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Improvement of pharmacokinetic and antitumor activity of layered double hydroxide nanoparticles by coating with PEGylated phospholipid membrane

Authors Yan M, Zhang Z, Cui S, Lei M, Zeng K, Liao Y, Chu W, Deng Y, Zhao C

Received 20 June 2014

Accepted for publication 8 August 2014

Published 21 October 2014 Volume 2014:9(1) Pages 4867—4878


Checked for plagiarism Yes

Review by Single-blind

Peer reviewer comments 4

Editor who approved publication: Dr Thomas J Webster

Mina Yan,1,2 Zhaoguo Zhang,2 Shengmiao Cui,3 Ming Lei,2 Ke Zeng,2 Yunhui Liao,2 Weijing Chu,2 Yihui Deng,1 Chunshun Zhao2

1School of Pharmacy, Shenyang Pharmaceutical University, Shenyang, People’s Republic of China; 2School of Pharmaceutical Sciences, Sun Yat-sen University, 3Guangdong Pharmaceutical University, Guangzhou, People’s Republic of China

Abstract: Layered double hydroxide (LDH) has attracted considerable attention as a drug carrier. However, because of its poor in vivo behavior, polyethylene glycolylated (PEGylated) phospholipid must be used as a coformer to produce self-assembled core–shell nanoparticles. In the present study, we prepared a PEGylated phospholipid-coated LDH (PLDH) (PEG-PLDH) delivery system. The PEG-PLDH nanoparticles had an average size of 133.2 nm. Their core–shell structure was confirmed by transmission electron microscopy and X-ray photoelectron spectroscopy. In vitro liposome-cell-association and cytotoxicity experiments demonstrated its ability to be internalized by cells. In vivo studies showed that PEGylated phospholipid membranes greatly reduced the blood clearance rate of LDH nanoparticles. PEG-PLDH nanoparticles demonstrated a good control of tumor growth and increased the survival rate of mice. These results suggest that PEG-PLDH nanoparticles can be a useful drug delivery system for cancer therapy.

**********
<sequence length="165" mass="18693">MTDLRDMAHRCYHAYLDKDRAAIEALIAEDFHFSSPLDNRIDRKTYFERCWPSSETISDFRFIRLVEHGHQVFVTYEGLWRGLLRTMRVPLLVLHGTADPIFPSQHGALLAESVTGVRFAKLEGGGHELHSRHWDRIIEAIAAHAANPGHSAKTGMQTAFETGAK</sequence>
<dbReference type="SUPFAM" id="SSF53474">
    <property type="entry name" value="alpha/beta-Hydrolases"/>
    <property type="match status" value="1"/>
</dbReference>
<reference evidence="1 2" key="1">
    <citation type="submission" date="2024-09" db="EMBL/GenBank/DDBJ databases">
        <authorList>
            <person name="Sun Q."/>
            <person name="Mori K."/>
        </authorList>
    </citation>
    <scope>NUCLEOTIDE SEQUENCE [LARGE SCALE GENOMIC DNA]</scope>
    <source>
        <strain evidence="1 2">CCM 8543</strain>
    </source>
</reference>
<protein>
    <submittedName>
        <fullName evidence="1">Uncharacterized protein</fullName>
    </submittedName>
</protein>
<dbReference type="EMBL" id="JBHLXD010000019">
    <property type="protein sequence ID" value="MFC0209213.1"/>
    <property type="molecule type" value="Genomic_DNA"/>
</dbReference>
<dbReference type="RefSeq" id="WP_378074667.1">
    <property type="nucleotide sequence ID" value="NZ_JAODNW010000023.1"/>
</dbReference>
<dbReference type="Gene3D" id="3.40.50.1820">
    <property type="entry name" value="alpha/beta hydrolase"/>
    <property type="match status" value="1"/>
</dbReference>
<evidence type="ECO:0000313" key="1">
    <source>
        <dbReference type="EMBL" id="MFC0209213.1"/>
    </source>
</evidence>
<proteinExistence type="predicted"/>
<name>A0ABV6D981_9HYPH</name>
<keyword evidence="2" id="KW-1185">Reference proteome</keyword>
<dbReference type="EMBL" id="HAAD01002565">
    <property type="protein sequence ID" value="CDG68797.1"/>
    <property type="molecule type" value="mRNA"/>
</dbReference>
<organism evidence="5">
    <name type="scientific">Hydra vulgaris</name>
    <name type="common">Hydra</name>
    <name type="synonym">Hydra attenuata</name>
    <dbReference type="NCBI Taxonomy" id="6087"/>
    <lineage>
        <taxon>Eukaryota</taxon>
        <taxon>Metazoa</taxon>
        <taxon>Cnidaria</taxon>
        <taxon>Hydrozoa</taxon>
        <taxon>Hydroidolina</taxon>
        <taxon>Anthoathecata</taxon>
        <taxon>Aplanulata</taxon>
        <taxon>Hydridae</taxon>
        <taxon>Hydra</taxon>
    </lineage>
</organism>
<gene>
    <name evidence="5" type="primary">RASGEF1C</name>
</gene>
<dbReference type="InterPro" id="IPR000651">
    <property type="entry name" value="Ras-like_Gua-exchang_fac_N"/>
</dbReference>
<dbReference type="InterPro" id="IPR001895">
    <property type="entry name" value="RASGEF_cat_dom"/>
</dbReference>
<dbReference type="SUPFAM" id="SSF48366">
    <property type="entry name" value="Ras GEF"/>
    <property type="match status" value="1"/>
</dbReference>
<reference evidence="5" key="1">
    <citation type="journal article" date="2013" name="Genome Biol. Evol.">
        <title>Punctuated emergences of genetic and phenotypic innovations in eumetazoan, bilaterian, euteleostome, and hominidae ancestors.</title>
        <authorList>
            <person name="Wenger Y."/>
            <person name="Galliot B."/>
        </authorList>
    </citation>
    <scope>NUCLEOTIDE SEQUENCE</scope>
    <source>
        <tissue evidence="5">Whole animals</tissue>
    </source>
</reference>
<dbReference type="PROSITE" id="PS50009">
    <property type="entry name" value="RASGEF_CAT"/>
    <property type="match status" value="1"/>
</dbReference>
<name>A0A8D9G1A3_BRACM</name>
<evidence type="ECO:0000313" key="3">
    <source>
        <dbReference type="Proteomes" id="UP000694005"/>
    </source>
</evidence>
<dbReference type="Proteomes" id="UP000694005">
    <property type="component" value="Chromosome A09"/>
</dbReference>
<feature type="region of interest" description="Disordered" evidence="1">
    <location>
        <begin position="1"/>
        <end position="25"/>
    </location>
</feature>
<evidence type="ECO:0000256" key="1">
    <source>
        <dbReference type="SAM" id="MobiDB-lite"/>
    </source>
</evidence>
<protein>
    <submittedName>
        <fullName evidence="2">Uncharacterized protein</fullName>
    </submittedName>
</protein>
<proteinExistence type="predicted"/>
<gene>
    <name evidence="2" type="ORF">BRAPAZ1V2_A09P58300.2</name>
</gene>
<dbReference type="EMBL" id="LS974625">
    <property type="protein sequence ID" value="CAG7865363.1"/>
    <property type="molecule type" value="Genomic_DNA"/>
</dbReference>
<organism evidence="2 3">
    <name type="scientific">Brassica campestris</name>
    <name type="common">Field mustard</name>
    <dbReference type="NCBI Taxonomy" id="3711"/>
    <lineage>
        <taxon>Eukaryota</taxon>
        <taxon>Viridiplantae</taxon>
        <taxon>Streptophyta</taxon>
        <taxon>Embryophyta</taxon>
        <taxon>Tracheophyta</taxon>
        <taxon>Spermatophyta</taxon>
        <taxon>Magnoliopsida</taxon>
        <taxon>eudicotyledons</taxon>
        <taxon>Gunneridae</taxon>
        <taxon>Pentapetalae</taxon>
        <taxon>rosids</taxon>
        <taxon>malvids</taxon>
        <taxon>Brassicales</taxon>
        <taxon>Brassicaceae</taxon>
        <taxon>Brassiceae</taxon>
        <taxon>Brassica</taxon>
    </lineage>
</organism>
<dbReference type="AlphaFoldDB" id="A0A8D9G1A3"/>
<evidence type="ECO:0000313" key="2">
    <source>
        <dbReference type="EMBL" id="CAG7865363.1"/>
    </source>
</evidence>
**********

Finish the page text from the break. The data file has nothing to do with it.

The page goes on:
Keywords: lipid membrane, positive charge, delivery system, cancer therapy

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